The New Orleans–born-and-bred Ruffins was one of the founders of the Rebirth Brass Band in 1983, but he went solo in 1992. He is often likened to Louis Armstrong, but only as the good-natured embodiment of the Crescent City's mix of traditional jazz, the blues, and street-parade music. He'll travel if the price is right (mostly festival gigs, including a two-night stint at BAM in December), but he toured with Rebirth and doesn't feel the need to go through that again. He's got enough work in New Orleans, and he can do what he wants. Old friends from Clark Senior High School hang out at Sidney's—"We can talk about the same teachers and stuff that happened"—and he tailgates outside of Treme bars when the Saints play home games at the Louisiana Superdome. "I can't smoke reefer in the Dome," he says, his eyes widening conspiratorially. "It's better here. It's more convenient. It's more like a party."


Ruffins's grill is part of his identity. He cooks wherever he goes, even outside the studio during sessions. It's 12 feet long from trailer hitch to smoker, built in Atlanta for $4,200. A Saints window flag is duct-taped to its chimney. With a backing band called the Barbecue Swingers, it's a must, and he's had it for 10 years. Before that, he'd set up a grill in the bed of his truck when he played Thursday nights at Vaughan's in the Bywater. "Nothing like barbecue between sets to pick up the band," he says, laughing. "And it makes everything smell like a picnic." Oh, and by the way: "You know what else we did?" Ruffins sings: " 'What makes that little old ant/Think he can move that rubber tree plant?/High hopes/He's got hi-i-igh hopes!' " He mimics smoking a reefer and cracks himself up.


Happy Talk presents Ruffins looking outward. He's prone to celebrating the city, generally, and Treme, specifically, with tourist-bureau regularity, but there he leans on the standards and a band of New Orleans A-list talent that brings every track to life. He's a casual vocalist who settles for clich├ęs more often than he should, but he's still the Pied Piper of Good Times for New Orleanians and New Orleanians at heart. In Treme's premiere episode, someone asks Ruffins, "Don't you want to be famous? Are you standing there telling me that all you want to do is get high, play some trumpet, and barbecue in New Orleans your whole damned life?" The answer: "That'll work."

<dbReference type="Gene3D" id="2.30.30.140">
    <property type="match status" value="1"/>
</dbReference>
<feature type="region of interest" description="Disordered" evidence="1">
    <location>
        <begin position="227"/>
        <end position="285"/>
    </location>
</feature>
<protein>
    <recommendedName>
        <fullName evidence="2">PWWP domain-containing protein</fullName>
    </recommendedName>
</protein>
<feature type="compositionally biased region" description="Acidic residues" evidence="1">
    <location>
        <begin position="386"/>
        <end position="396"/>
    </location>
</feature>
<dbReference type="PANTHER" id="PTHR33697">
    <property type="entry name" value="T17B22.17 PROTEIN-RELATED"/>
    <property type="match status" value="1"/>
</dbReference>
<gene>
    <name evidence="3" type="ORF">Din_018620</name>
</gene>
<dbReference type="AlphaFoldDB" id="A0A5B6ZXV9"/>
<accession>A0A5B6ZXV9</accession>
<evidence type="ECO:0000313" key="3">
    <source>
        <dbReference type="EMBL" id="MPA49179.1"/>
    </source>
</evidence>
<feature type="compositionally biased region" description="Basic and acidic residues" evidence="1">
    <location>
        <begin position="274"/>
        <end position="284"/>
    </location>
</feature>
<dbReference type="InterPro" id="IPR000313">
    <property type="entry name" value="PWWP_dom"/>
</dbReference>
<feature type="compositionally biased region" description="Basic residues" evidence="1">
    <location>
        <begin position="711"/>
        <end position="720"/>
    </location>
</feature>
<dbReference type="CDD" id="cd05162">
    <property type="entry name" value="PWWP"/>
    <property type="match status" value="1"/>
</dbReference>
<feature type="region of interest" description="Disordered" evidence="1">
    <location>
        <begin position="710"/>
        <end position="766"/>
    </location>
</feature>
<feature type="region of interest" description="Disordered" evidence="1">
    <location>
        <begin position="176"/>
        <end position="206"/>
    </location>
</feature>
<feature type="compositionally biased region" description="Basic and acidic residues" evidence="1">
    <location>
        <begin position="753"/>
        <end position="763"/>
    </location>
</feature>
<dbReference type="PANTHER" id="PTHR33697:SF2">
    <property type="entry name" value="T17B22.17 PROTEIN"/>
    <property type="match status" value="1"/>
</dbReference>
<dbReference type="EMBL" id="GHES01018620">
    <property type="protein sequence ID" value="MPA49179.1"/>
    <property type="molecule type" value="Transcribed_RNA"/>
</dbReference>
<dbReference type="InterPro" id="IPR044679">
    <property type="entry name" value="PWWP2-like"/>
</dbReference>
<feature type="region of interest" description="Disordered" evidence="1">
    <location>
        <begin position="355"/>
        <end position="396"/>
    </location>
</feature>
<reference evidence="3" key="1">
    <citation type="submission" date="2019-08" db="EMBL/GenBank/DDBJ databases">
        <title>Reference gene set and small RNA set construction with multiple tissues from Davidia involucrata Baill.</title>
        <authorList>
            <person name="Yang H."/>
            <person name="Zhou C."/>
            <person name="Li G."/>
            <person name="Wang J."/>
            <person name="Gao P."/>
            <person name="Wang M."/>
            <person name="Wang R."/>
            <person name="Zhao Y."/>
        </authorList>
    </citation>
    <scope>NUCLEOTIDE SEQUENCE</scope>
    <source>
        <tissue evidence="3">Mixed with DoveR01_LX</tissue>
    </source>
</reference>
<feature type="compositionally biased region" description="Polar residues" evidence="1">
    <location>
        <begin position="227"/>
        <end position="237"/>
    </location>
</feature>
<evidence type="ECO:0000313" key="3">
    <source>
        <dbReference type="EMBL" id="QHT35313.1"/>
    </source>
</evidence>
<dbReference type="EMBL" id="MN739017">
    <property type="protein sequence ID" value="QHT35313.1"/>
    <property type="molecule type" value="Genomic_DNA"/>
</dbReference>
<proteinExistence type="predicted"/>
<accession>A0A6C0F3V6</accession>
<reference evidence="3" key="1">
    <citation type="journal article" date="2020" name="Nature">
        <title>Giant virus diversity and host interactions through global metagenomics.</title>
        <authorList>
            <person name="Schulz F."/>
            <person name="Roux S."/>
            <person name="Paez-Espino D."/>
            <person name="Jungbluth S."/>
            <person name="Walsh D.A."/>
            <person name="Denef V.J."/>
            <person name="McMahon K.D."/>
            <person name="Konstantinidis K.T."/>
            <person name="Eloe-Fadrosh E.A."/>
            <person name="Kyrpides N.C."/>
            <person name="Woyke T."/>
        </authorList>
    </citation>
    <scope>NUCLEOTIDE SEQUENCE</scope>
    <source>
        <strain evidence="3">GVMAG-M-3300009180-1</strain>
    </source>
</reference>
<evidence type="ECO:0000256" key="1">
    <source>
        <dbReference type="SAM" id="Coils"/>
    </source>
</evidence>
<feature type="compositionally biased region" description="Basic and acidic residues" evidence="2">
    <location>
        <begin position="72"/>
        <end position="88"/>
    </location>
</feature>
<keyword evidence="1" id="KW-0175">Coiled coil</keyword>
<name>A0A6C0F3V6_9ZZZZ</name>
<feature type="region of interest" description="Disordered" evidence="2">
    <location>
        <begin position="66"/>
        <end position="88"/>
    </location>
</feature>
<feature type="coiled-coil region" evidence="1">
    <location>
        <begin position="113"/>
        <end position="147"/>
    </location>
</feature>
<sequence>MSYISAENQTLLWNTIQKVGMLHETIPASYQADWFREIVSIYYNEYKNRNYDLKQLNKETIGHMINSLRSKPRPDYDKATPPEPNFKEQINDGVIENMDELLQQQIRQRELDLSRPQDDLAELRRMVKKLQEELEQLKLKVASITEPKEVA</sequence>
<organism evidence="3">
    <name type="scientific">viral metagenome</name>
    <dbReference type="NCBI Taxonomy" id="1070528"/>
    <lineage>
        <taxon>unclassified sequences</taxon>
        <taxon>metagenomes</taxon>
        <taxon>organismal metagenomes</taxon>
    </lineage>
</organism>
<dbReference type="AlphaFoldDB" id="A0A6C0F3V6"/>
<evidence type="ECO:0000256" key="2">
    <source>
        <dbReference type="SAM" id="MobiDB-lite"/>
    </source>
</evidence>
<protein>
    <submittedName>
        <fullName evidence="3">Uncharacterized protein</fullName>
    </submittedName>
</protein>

Friday, October 15, 2010

Donna's Bar in New Orleans to reopen — With A New Name

c/o | offBeat.com

Donna’s On Rampart—the old Donna’s Bar & Grill, which closed in August—has been leased by optometrist Dr. Eugene Oppman, who also owns the Carver Theater on Orleans Avenue. Oppman started his optometry career in the Carver Theater in 1987 and operated a clinic there until Hurricane Katrina hit.


Morris Kahn, a tax specialist who’s working with Dr. Oppman to revive Donna’s, says that the new owner has applied for all licenses including one for alcoholic beverages and the so-called “mayoralty permit,” which would allow live music at the club. Kahn says there are structural and plumbing issues which are being addressed currently.


“We’ve applied for the permits, and we’re waiting the required 45 days to see if they’ve been approved,” said Kahn.


Thursday, October 14, 2010

MY MORNING JACKET TO RAFFLE PHOTOGRAPHS FOR NEW ORLEANS




MY MORNING JACKET TO RAFFLE PHOTOGRAPHS FOR NEW ORLEANS

During next week's historic run at New York's Terminal 5, My Morning Jacket will conduct a raffle for two original photos to benefit New Orleans's Gulf Restoration Network (www.healthygulf.org) and Sweet Home New Orleans (www.sweethomeneworleans.org ). The photographs feature a shot of the band at Preservation Hall, taken by Danny Clinch, and a live photo from the filming of My Morning Jacket's "Okonokos", by Sam Erickson. Raffle tickets can be purchased at the shows for $5/ticket, or a book of 5 tickets for $20. The drawing will be held after the final show on Saturday, October 23rd.


LIMITED EDITION PICTURE DISCS TO BE SOLD AT TERMINAL 5 SHOWS

My Morning Jacket will be selling limited edition picture discs of It Still Moves, Z, and Evil Urges on each album's night. In addition, At Dawn and The Tennessee Fire have been repressed on vinyl for sale at the shows.

Tulane Students Are Helping Mardi Gras Indians Gain Copyright Protection








Wednesday, October 13, 2010

Vote for the next Threadhead Records project



Fan-funded New Orleans-based Threadhead Records is hosting a poll to help determine their next project. You do not have to register to vote. You just click on the link and can vote once per IP address per day through 10/18.


My favorites include: Midnite Disturbers (the all-star brass band, which has included Stanton Moore, Kevin O'Day, Skerik, Ben Ellman, Big Sam, Mark Mullins, Shamarr Allen, Troy Andrews, Kirk Joseph, Matt Perrine)


Tin Men feat. Alex McMurray, Matt Perrine (again) & Washboard Chaz

Injun Orchestra


Feel free to vote for your favorite.

Vote Here! Poll Closes at 12am est 10/18